James Carr (Born 13/06/1942, Died 07/01/2001)
|For some, Carr is the greatest soul voice of them all - better than Aretha, Otis, Percy Sledge and all the rest. For the Primer, there is an unevenness to his material which prevents his output from reaching the heights of the greatest, although there were good reasons for the variable quality - throughout his erratic career, Carr was pushed from pillar to post, he wrote none of his own material, he recorded in a variety of different styles, sometimes used different musicians, frequently froze in the studio. That anything ever gelled as often as it did is a miracle, and when it did the results were sublime.
Despite all the difficulties, and perhaps in some ways because of them, what Carr produced was some of the deepest and emotional recordings to be found in popular music. His deep, haunting baritone suggested a demon-driven man who was forever at the end of the line, always on the edge.
Carr was born in Coahoma County, Mississippi, on June 13, 1942. His parents brought the family to Memphis when he was quite young (too young for Carr to remember any details). Carr's musical background was the church. He listened avidly to the Jubilee Hummingbirds, the Pilgrim Travelers, Sam Cooke & The Soul Stirrers, and the Sensational Nightingales featuring Julius Cheeks.
In late 1964, Jamison got Carr signed to Quinton Claunch's Memphis-based Goldwax label (Claunch had previously been a founding partner in the Hi recording label but left around 1960 or 61 on fairly bad terms). Carr's first record, 'You Don't Want Me' sounded a lot like what B.B. King and Bobby Bland were doing at the time - uptown blues might well be the best description. Carr's first hit, in 1966, was 'You've Got My Mind Messed Up', written by O.B. McClinton who later became one of the few black country singers - it reached #7 on the R&B charts - he never went higher! (Carr was to record quite a lot of McClinton's material over the next 3-4 years). Early on, the label mixed up the styles and material and often recorded James in a style reminiscent of Otis Redding - 'Love Attack' from 1966 is a prime example.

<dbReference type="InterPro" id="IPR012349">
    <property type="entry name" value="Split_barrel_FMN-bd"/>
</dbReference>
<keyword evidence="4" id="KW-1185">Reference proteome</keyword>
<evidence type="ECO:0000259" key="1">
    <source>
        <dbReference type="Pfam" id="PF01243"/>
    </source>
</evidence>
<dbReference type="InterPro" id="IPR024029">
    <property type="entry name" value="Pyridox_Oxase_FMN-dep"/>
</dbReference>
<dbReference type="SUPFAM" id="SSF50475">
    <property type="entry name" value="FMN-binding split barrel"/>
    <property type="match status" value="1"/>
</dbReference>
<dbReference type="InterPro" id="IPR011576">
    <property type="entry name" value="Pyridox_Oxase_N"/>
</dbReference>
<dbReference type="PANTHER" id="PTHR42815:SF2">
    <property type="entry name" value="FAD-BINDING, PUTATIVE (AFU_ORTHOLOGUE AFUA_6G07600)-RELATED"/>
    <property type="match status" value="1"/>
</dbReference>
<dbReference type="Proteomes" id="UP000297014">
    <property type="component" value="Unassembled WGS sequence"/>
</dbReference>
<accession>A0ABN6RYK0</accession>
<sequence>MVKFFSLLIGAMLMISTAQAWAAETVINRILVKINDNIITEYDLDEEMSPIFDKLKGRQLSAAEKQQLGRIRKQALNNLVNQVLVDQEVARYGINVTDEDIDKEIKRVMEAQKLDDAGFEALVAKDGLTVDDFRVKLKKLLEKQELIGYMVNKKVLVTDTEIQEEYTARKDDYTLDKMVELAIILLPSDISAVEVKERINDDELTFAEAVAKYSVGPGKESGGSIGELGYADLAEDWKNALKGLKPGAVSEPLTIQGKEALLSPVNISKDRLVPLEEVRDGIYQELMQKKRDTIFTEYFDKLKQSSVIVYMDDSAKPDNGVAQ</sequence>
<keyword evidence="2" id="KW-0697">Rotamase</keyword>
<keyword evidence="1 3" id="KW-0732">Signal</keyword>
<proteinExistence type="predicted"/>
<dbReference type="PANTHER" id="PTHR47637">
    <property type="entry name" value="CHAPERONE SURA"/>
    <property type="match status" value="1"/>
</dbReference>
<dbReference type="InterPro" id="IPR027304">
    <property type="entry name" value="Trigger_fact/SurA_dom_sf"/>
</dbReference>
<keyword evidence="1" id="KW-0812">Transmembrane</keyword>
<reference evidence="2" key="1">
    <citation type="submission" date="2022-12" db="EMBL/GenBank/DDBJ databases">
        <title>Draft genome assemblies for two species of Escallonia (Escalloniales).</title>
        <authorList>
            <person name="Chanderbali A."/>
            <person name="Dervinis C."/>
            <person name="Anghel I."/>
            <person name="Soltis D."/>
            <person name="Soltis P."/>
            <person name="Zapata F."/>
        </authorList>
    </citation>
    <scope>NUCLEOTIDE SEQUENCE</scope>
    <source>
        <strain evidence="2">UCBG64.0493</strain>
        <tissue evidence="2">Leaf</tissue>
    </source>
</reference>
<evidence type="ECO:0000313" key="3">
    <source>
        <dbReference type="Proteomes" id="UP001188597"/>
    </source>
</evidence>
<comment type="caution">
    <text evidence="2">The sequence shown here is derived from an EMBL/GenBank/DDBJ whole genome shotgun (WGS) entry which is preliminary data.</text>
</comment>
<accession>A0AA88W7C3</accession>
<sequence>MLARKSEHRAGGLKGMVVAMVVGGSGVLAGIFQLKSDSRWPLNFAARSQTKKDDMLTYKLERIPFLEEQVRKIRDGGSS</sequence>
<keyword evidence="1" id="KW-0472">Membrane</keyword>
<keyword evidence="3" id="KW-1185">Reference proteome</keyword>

Goldwax folded in 1969. Carr ended up on Atlantic, who released one single on him in 1971. In 1977, Roosevelt Jamison put out one James Carr single on his own label. In 1979, Carr toured Japan but whether through the over use of anti-depressants or anti-anxiety pills he went into a trance on stage and the tour had to be cancelled. Very little was the heard of Carr throughout the early to mid 80s until the Peter Guralnick essay appeared in 1986 as a trailer for his wonderful book Sweet Soul Music. Soon after, in 1987, the Blue Side label released a compilation of Carr's songs.
When the soul era of the mid-'60s was in full bloom, for a period of three years James Carr was the maker of some of its warmest and most emotional music. He is also one of the mystery men of the genre (a little like Howard Tate), perhaps ill-equipped for the life of a professional musician. Music this special simply didn't appear to come without a personal price. But the music wins out, because personal problems aside, the music James Carr made is as deep as you will ever hear Southern soul music get.